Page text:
Meta

The inverted pyramid: How journalists organize their stories

News articles start with the newest and most important, then go into the details, and finally, the background and context.

The name inverted pyramid describes the structure of a news story. It is a popular way to write them and is taught in colleges and universities. News articles start with the main point being reported then go further into elaboration and background.

Inverted_pyramid
Wikimedia Commons

The inverted pyramid is a simple structure. It instructs the journalist to start with the first sentence which is called “lede” and which includes all the most important and newsworthy information so that you could stop reading the article after the first sentence and still get the main point. Typically, that means it contains in “the five-W’s”: answering who, when, where, why and what.

After this the journalist includes the details which support and explain that main point. At the end you fill your article with background information to help the reader understand the context of the new information.

Here is an example for a news article which uses the inverted pyramid style:

SEOUL, Nov 23 (Reuters) – North Korea‘s latest defector, a young soldier known only by his family name Oh, is a quiet, pleasant man who has nightmares about being returned to the North, his surgeon said on Thursday.

“He’s a pretty nice guy,” said lead surgeon John Cook-Jong Lee, who has been operating and caring for the 24-year-old. Oh has become a focus of worldwide attention after he was badly wounded by fellow North Korean soldiers as he scrambled across the border in the Demilitarized Zone that separates North and South on Nov. 13.

Video of Oh’s escape released on Wednesday showed him stumbling over the border and being dragged unconscious through the undergrowth by South Korean troops.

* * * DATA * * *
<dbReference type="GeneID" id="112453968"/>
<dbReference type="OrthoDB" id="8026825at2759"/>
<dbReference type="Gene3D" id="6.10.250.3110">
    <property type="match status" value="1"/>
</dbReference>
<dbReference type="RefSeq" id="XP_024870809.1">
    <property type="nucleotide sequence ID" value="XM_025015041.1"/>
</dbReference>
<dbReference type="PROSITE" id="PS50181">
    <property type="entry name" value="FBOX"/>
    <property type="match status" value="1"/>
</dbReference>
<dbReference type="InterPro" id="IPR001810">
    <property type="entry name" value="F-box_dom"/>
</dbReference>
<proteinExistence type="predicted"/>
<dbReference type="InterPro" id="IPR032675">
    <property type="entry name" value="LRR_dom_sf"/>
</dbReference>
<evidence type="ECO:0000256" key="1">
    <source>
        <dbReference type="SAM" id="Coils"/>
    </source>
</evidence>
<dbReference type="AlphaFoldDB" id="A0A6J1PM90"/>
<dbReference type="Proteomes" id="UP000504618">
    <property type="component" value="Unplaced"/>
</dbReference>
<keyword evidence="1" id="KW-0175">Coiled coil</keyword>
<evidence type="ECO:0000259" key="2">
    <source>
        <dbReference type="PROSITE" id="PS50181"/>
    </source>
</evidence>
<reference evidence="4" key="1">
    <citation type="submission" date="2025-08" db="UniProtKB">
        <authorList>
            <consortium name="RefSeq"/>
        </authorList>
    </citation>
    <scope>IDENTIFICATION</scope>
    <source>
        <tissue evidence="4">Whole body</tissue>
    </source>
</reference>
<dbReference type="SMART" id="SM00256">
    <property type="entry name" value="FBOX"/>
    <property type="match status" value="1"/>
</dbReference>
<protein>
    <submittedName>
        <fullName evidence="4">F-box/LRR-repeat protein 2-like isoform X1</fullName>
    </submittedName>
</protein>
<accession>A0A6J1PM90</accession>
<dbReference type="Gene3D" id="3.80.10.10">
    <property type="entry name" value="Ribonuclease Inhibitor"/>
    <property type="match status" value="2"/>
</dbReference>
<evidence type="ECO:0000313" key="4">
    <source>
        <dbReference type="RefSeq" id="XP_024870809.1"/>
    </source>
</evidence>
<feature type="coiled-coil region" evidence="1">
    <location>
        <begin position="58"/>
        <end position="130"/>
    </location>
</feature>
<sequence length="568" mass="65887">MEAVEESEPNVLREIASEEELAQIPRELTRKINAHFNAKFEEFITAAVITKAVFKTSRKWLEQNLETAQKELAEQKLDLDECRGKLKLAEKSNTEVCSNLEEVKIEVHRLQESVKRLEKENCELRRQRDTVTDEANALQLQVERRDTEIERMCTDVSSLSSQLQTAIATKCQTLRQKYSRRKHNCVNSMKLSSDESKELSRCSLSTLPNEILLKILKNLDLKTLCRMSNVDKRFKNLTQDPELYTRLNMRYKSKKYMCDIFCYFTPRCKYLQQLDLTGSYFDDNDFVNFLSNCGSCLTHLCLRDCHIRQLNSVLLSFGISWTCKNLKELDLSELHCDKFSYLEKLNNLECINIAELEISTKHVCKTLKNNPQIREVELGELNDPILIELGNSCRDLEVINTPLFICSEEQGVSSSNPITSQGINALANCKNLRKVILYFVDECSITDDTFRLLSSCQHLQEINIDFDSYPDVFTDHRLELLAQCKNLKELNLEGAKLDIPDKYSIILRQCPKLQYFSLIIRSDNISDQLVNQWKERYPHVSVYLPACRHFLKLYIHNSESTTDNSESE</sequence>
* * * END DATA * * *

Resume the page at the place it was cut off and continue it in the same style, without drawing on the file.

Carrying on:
In this example article, you can clearly find the breakdown of the inverted pyramid. The article is following up on previous reporting about a North Korean defector, by offering new information about him. The first sentence is the lede. The article is about the latest defector and especially about who he is. Specifically it states that he is a pleasant, quiet man who has nightmares.

In the second sentence you can find more important details about him in form of a citation from his lead surgeon, who says that he is “a pretty nice guy.”

And in the last two sentences you get more background information about the whole case the defectors from North Korea and why especially this story gets so much attention.

The inverted pyramid is a prefered way to write a news story because of the benefits. You catch the readers of your story from beginning because of your lede. You give the readers the important information right away and if they are interested, they can delve into more specific details and background information.

0 comments on “The inverted pyramid: How journalists organize their stories

Leave a Reply

Fill in your details below or click an icon to log in:

WordPress.com Logo

You are commenting using your WordPress.com account. Log Out /  Change )

Google+ photo

You are commenting using your Google+ account. Log Out /  Change )

Twitter picture

You are commenting using your Twitter account. Log Out /  Change )

Facebook photo

You are commenting using your Facebook account. Log Out /  Change )

Connecting to %s

%d bloggers like this: